Brass metal work is one of the oldest cottage industries in West Bengal, India. Workers executing rigorous hand-intensive tasks are likely to suffer from MSDs affecting their upper limbs. The present investigation was intended to establish the frequency of upper limb MSDs among brass metal workers and to recognize the causal factors behind its advancements. In this study, 50 male brass metal workers (experimental group) and 50 male office workers (comparison group) were chosen. For surveying symptoms, a questionnaire on discomfort feelings was distributed. The repetitiveness of work and handgrip strength of both groups were measured. It was revealed that upper limb MSD was a major problem among brass metal workers, which primarily involved the hand, wrist, fingers, and shoulder. Among the workers reporting subjective uneasiness, most of them felt pain, followed by tingling and numbness in their hands. Many complained of swelling, warmth, and tenderness in their wrists. Their activities were highly repetitive, and the handgrip strength of these workers was significantly less than that of the comparison group. Based on these findings, it appears that high repetitiveness, prolonged work activity (10.5 h of work per day with 8.4 h spent on hammering), and decreased handgrip strength may be the factors involved in the onset of upper limb MSDs among brass metal workers in West Bengal, India.[8]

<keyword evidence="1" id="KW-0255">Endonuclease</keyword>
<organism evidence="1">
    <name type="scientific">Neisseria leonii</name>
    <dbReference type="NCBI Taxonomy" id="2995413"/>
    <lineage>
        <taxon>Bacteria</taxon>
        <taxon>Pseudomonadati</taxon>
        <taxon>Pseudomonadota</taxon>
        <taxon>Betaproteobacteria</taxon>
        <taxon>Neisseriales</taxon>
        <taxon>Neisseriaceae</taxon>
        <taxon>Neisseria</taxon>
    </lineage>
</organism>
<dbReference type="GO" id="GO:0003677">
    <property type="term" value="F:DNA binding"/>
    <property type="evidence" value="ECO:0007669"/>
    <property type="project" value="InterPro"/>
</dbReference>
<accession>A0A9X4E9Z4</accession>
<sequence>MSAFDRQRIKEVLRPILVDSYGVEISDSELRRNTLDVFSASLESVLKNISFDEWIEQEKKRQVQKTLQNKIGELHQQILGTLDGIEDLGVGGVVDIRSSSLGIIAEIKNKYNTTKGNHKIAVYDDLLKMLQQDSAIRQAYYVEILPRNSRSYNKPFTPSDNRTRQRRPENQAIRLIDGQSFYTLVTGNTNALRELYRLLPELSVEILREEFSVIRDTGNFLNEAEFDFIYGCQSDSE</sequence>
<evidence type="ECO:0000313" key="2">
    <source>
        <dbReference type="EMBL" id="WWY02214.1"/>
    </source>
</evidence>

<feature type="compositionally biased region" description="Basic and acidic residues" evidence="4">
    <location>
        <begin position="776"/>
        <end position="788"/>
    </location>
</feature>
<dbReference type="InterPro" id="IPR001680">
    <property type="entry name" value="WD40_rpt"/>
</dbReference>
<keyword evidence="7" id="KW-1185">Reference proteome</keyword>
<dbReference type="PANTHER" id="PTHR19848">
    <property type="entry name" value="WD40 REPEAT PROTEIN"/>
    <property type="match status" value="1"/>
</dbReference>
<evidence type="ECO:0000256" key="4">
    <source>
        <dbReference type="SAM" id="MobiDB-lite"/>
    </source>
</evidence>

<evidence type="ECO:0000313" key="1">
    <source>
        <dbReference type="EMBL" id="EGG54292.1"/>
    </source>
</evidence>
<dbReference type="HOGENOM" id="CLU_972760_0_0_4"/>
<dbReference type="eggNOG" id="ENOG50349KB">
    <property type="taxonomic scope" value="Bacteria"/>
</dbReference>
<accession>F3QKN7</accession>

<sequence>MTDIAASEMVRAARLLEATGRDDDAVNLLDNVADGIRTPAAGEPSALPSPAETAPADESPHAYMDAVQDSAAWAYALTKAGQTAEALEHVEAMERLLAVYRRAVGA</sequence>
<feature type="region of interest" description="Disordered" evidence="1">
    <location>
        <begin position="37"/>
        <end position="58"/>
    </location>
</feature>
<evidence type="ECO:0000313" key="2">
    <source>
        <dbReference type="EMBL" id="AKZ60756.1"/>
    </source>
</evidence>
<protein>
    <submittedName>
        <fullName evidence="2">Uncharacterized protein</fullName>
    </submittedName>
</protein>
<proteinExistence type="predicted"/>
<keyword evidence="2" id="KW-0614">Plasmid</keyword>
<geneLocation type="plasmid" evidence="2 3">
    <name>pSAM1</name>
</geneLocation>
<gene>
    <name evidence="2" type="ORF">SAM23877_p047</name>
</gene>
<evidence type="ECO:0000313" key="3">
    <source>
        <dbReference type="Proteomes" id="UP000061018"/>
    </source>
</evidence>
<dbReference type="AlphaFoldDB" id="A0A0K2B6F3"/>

Posture analysis of prawn seed collectors

In India, particularly in Sundarbans of West Bengal, collection of prawn seeds is one of the major earning resources among prawn seed collectors. They are obligated to carry out an extensive amount of hard, manual, painstaking tasks in the river of the Sundarbans area for collecting prawn seeds. They have to adopt some undesirable postures that may lead to the development of MSDs. The main aim of the study was to inspect the prevalent postures adopted by the prawn seed collectors during individual prawn seed collection and to investigate the causation of feeling of discomfort related to these postures. For this study, 21 male and 25 female prawn seed collectors were selected randomly and a detailed posture analysis was performed using the OWAS method. It was found that these workers labored continuously in awkward postures during certain prawn seed collection activities and consequently, they suffered from feeling of discomfort (pain) in various parts of the body.[9]